Big buildings’ energy consumption and demand is managed differently in Australia than here in the U.S. There are many reasons, like more expensive energy, higher demand charges, peaks that can be set annually, better metering etc. With experience in both countries, I have seen first-hand that premium offices in Australia manage energy more actively than their peers in the US, and some argue more effectively. GRESB survey results and the continued increase in the average office building energy rating (via NABERS) would seem to back them up.
So what happens when Australia gets blasted by an unprecedented heat wave and these buildings are really tested? How much energy do they use when its 110 Fahrenheit (43 Celsius) in Sydney? How do those supposedly well run premium office buildings fare?
Pretty damn well, actually. From the Buildings Alive blog – “Is peak demand growth really inevitable?”
“Despite the challenging conditions, 18 of the 36 Sydney office towers we’ve been helping to manage demand have achieved lower peaks than they recorded last year. The average increase was 0%. This is good for the environment and good for network stability. It is also good for the bottom line – combined, the buildings’ facilities managers have shaved 3,000kVA (~3MW) off the network peaks and will save their owners an average $12,000 per building in capacity charges over the coming year compared to what they would have paid if they had done nothing special.”
So on average, these buildings DID NOT increase their peak from the previous year, and half of them actually set LOWER peaks! Buildings Alive sends out “Peak Demand Forewarnings” up to three days in advance when their models suggest a building is in danger of setting a new peak. BA service engineers have worked with the FMs to put plans in place for dealing with these extreme conditions.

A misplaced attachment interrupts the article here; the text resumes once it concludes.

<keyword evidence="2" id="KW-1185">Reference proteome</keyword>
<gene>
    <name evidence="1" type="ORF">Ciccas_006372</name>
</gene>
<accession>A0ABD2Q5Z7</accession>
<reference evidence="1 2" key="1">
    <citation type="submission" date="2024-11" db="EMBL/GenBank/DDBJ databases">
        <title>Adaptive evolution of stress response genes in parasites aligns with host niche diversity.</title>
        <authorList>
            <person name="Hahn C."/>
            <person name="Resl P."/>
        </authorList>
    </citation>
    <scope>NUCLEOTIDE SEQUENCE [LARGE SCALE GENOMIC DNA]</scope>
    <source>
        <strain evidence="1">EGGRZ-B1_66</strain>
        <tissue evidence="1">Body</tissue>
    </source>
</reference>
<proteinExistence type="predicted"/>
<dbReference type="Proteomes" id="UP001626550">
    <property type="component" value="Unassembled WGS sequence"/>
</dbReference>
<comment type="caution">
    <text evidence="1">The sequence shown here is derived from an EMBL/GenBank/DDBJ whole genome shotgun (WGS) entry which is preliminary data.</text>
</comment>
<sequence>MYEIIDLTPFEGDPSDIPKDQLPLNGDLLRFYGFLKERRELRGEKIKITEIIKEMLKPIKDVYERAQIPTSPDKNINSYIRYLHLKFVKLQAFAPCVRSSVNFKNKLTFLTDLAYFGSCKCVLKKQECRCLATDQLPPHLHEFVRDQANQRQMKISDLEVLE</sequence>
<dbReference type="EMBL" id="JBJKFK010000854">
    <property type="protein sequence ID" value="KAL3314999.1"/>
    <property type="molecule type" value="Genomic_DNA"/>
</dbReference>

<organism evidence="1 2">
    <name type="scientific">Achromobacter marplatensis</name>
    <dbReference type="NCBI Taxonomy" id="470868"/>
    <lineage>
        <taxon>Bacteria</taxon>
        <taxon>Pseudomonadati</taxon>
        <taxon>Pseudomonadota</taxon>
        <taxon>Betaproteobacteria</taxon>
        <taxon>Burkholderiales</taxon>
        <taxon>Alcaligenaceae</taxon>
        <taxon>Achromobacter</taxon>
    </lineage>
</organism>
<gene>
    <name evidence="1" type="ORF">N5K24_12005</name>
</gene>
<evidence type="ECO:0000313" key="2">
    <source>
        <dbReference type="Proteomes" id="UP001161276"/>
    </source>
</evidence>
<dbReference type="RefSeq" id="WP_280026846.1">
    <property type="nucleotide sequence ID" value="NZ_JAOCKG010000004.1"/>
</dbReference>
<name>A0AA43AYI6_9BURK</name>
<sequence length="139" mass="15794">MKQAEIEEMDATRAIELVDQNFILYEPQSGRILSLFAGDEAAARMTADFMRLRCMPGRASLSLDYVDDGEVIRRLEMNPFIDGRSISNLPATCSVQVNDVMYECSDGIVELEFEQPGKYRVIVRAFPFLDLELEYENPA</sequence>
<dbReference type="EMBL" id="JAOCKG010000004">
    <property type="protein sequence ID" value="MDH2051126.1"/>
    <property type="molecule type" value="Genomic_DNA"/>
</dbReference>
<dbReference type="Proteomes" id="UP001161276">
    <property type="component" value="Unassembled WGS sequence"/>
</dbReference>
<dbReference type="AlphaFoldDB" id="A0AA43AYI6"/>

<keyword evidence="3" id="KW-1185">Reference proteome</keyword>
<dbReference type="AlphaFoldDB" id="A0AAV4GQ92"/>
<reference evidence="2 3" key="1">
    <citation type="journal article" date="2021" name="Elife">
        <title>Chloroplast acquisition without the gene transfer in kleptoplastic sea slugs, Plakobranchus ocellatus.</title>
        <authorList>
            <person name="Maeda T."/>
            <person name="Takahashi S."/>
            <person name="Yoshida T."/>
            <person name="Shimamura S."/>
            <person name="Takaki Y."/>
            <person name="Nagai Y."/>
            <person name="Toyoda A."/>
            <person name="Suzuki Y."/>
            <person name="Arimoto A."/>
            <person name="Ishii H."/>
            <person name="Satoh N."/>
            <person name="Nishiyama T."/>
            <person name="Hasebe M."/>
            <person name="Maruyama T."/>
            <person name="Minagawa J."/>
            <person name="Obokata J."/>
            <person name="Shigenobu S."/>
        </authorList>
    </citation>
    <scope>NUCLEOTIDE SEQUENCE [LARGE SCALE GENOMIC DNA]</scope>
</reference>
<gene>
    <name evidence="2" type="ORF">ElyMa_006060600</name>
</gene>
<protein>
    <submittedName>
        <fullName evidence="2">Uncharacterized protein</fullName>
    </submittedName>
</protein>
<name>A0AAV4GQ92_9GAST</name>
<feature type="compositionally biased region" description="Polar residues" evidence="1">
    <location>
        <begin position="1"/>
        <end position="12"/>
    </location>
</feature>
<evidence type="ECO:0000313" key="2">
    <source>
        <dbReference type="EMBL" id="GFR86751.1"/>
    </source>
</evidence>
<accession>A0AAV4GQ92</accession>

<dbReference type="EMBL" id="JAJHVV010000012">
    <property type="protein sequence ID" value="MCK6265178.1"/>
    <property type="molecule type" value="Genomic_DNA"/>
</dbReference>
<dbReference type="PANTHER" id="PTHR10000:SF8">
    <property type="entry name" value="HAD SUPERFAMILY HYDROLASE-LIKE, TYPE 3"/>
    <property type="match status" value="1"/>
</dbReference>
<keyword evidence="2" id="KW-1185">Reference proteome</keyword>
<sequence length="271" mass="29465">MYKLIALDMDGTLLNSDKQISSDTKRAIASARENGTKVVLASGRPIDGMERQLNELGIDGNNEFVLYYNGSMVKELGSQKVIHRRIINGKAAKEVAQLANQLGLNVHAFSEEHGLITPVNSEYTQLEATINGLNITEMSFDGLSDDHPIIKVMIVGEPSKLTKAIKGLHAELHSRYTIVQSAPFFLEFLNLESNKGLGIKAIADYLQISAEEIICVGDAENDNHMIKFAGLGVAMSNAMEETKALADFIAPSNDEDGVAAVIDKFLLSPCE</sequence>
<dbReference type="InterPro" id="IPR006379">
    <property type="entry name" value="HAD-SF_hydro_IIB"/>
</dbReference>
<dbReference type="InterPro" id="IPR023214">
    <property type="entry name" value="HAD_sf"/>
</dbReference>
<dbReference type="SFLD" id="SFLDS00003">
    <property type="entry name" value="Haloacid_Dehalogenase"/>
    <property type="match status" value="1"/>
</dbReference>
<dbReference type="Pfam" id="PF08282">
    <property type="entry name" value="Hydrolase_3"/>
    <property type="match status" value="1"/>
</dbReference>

It is not like these buildings defied physics. They just pre-cooled spaces overnight, modified weekend set points, and tried to smartly ramp up and “coast” through the hottest hours. And of course they delayed energy use that could be delayed without impacting building occupants.
And we are pretty sure what would have happened without those changes:
“Ordinarily, such conditions would cause electricity demand to rise by roughly 8-10%*, as the AEMO data suggests. But is demand growth inevitable? Or, put another way, with sensible preparation and reliable forewarning of peak conditions, can over-investment in infrastructure and the dangers of blackouts be avoided?
(* We have found that for every 1 degree [C] increase in indoor-outdoor temperature differentials during summer, HVAC load increases by approximately 6%. This corresponds to roughly 3-4% higher base-building demand from office buildings for every degree increase in ambient temperature.)”
Now to speculate a bit, what would happen in the U.S.? If it hit 110 degrees F in New York? Are commercial building operators ready?
Hard to say. Our systems for “demand response” are different, but I do know that many facility managers give very little thought to peak demand events, and they generally do not have a strategy to avoid setting new peaks. But should they? I’m of the opinion that FMs should always make strategic changes to building operations so that the adequate conditions are provided to occupants, if at all possible, at maximum efficiency. This is true for heat waves just as much as it is true for opportunistically maximizing free cooling during nice weather. A building should always strive to run at its optimum efficiency in the conditions it faces. Put another way, there is no downside to active, informed, and prepared facility management.
Let’s hope we still have a while to study before we take this test!